Chassis updates can be found throughout, making the AT more compliant, compact, and lighter. The new subframe also bolts on making it easier to fix should an unfortunate situation arise.

I feel Honda struck a great balance in terms of suspension and chassis adjustments for the 2020 AT, not just in general, but in terms of the types of riders the Africa Twin can cater to. At speed, the more rigid chassis and revised suspension keep the bike impressively stable. Knocks from big hits, g-outs, and rocks do nothing to waver the path of the Africa Twin. Both the fork and shock are decidedly soft, but with better damping and bottoming resistance than before. Both ends swallow bumps like they were never there while still delivering better feedback than before. That said, even with the revisions to the steering stem angle and fork, I still can’t say it delivers the same amount of feedback as other large adventure bikes on the market.

The softness of the suspension should also help riders who just want to explore some fire roads or trails more casually to be comfortable with the machine. For riders/racers looking to fully flog the AT, suspension work will need to be done. For the rest of us, it makes for a comfortable ride both on-road and off.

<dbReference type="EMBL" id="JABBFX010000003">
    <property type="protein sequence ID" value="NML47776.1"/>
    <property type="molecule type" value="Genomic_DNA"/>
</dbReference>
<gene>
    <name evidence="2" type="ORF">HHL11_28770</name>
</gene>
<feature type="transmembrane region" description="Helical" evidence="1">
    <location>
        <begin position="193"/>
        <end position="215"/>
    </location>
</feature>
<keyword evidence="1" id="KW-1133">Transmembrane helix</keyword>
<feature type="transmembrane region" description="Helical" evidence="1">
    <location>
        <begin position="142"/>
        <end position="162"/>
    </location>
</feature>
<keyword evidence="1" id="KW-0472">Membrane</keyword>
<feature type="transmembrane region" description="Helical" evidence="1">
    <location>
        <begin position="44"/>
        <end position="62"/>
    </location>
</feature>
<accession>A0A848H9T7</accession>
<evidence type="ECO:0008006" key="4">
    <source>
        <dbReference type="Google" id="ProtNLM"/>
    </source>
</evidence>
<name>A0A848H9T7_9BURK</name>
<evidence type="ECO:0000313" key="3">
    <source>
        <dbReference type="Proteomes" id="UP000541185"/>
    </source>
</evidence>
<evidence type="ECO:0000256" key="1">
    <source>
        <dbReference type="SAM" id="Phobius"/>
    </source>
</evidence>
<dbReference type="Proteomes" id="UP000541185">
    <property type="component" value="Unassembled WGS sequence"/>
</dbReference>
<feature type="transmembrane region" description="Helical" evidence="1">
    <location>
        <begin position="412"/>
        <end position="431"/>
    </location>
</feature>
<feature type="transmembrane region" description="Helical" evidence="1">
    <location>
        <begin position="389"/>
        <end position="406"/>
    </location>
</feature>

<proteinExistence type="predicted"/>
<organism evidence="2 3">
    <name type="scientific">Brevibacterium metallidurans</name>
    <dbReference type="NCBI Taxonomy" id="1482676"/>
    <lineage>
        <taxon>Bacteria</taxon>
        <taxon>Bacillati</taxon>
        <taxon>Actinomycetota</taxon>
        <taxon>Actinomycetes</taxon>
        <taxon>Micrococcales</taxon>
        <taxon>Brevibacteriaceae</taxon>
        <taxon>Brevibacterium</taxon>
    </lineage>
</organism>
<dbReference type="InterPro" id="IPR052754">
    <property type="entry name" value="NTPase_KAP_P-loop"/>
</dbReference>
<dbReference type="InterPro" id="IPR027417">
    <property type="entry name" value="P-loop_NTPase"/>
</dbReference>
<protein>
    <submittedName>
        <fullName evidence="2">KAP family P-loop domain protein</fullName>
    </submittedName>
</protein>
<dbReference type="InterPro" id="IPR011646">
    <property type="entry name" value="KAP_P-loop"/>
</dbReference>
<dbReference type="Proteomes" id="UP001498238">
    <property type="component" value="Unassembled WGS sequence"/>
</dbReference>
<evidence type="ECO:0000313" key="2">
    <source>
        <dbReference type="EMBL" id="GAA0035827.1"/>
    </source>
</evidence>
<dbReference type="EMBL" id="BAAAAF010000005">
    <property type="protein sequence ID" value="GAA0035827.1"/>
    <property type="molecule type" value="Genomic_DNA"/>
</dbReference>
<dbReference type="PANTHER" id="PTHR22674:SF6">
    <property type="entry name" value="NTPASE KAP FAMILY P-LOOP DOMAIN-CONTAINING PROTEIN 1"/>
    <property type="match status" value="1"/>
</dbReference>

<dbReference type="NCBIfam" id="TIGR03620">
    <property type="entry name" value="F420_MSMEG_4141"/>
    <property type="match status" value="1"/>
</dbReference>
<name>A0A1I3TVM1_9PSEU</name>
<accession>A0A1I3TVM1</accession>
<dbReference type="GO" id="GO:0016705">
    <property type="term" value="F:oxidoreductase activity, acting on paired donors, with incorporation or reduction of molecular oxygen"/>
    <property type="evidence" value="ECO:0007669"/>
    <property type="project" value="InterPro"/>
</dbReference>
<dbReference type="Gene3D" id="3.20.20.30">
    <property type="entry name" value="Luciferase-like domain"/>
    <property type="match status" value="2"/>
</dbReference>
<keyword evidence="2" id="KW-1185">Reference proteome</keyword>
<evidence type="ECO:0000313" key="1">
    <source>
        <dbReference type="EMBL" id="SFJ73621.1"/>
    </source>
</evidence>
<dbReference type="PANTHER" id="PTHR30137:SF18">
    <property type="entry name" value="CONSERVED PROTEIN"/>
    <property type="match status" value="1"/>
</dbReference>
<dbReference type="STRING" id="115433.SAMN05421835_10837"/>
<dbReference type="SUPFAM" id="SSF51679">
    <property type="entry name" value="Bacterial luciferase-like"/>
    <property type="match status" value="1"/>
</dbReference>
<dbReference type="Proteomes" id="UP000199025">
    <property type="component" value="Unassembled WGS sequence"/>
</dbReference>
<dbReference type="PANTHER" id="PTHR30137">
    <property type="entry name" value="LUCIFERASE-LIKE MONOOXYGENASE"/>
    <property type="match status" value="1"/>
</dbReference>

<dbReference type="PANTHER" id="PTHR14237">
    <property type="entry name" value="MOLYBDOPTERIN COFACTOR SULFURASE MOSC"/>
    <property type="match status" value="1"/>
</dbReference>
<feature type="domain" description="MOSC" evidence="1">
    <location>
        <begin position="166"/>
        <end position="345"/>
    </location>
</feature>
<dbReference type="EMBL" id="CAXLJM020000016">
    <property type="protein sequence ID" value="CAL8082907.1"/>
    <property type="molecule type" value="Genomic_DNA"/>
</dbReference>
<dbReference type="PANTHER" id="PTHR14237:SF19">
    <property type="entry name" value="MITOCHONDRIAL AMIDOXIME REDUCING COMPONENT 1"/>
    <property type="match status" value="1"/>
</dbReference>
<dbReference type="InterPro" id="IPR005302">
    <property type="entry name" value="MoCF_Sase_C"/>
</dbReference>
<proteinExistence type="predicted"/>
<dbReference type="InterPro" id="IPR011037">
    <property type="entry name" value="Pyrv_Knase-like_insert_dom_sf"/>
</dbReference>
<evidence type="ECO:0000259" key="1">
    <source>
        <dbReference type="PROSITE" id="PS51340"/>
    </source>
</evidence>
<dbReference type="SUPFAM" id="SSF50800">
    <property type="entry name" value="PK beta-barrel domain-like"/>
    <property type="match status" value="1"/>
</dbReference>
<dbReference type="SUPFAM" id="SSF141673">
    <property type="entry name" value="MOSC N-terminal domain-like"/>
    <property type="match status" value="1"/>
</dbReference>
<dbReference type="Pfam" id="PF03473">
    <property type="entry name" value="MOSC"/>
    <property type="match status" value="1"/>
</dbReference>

Gold, Silver, and Bronze

No, that’s not a podium sweep for Honda, rather the names of the three screen layouts for its 6.5-inch TFT touchscreen display which define the amount of information shown. Gold showcasing all there is to see while Bronze is more basic. The electronics package on the 2020 Africa Twin is, to say the least, substantial. Not only for its effect on the bike’s actual performance, but also for riders to tweak what kind of information they’re given when in a certain mode. There is so much to learn and customize, Honda actually built a digital simulator for its website, allowing curious (or confused) parties to navigate their way through the settings with some advice and instruction.